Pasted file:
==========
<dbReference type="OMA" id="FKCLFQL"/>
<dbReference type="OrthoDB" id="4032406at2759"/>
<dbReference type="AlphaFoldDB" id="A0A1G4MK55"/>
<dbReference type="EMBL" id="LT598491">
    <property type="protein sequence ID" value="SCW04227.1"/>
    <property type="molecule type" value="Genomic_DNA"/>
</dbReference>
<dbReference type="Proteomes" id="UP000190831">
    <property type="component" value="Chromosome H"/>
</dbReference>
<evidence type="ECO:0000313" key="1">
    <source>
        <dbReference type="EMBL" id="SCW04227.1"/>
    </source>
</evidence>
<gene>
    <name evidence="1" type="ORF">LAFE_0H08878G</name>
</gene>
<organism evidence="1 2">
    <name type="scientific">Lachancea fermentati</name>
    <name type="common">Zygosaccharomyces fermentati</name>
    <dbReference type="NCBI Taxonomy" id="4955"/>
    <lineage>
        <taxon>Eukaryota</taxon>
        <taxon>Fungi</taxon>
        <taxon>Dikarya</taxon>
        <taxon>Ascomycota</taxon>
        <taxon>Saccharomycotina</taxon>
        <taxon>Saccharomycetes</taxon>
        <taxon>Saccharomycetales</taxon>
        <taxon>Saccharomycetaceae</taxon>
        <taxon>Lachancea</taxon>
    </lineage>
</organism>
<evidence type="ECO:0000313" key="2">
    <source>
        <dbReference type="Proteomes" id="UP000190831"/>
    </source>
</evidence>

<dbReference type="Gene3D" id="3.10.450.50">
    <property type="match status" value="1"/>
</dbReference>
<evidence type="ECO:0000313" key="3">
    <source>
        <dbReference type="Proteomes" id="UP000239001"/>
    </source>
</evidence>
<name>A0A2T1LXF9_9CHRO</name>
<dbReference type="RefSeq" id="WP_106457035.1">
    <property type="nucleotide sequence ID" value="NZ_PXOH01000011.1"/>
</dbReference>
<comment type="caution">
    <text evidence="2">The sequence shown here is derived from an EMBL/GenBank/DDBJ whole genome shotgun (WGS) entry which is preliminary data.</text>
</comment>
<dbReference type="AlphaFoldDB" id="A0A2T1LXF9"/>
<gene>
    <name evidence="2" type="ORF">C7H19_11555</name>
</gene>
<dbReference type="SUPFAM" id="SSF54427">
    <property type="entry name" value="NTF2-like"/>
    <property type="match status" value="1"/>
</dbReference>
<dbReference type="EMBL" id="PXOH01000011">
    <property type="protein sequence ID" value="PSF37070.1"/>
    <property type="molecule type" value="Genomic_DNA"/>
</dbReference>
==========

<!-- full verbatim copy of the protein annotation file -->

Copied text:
<dbReference type="OMA" id="FKCLFQL"/>
<dbReference type="OrthoDB" id="4032406at2759"/>
<dbReference type="AlphaFoldDB" id="A0A1G4MK55"/>
<dbReference type="EMBL" id="LT598491">
    <property type="protein sequence ID" value="SCW04227.1"/>
    <property type="molecule type" value="Genomic_DNA"/>
</dbReference>
<dbReference type="Proteomes" id="UP000190831">
    <property type="component" value="Chromosome H"/>
</dbReference>
<evidence type="ECO:0000313" key="1">
    <source>
        <dbReference type="EMBL" id="SCW04227.1"/>
    </source>
</evidence>
<gene>
    <name evidence="1" type="ORF">LAFE_0H08878G</name>
</gene>
<organism evidence="1 2">
    <name type="scientific">Lachancea fermentati</name>
    <name type="common">Zygosaccharomyces fermentati</name>
    <dbReference type="NCBI Taxonomy" id="4955"/>
    <lineage>
        <taxon>Eukaryota</taxon>
        <taxon>Fungi</taxon>
        <taxon>Dikarya</taxon>
        <taxon>Ascomycota</taxon>
        <taxon>Saccharomycotina</taxon>
        <taxon>Saccharomycetes</taxon>
        <taxon>Saccharomycetales</taxon>
        <taxon>Saccharomycetaceae</taxon>
        <taxon>Lachancea</taxon>
    </lineage>
</organism>
<evidence type="ECO:0000313" key="2">
    <source>
        <dbReference type="Proteomes" id="UP000190831"/>
    </source>
</evidence>

<dbReference type="Gene3D" id="3.10.450.50">
    <property type="match status" value="1"/>
</dbReference>
<evidence type="ECO:0000313" key="3">
    <source>
        <dbReference type="Proteomes" id="UP000239001"/>
    </source>
</evidence>
<name>A0A2T1LXF9_9CHRO</name>
<dbReference type="RefSeq" id="WP_106457035.1">
    <property type="nucleotide sequence ID" value="NZ_PXOH01000011.1"/>
</dbReference>
<comment type="caution">
    <text evidence="2">The sequence shown here is derived from an EMBL/GenBank/DDBJ whole genome shotgun (WGS) entry which is preliminary data.</text>
</comment>
<dbReference type="AlphaFoldDB" id="A0A2T1LXF9"/>
<gene>
    <name evidence="2" type="ORF">C7H19_11555</name>
</gene>
<dbReference type="SUPFAM" id="SSF54427">
    <property type="entry name" value="NTF2-like"/>
    <property type="match status" value="1"/>
</dbReference>
<dbReference type="EMBL" id="PXOH01000011">
    <property type="protein sequence ID" value="PSF37070.1"/>
    <property type="molecule type" value="Genomic_DNA"/>
</dbReference>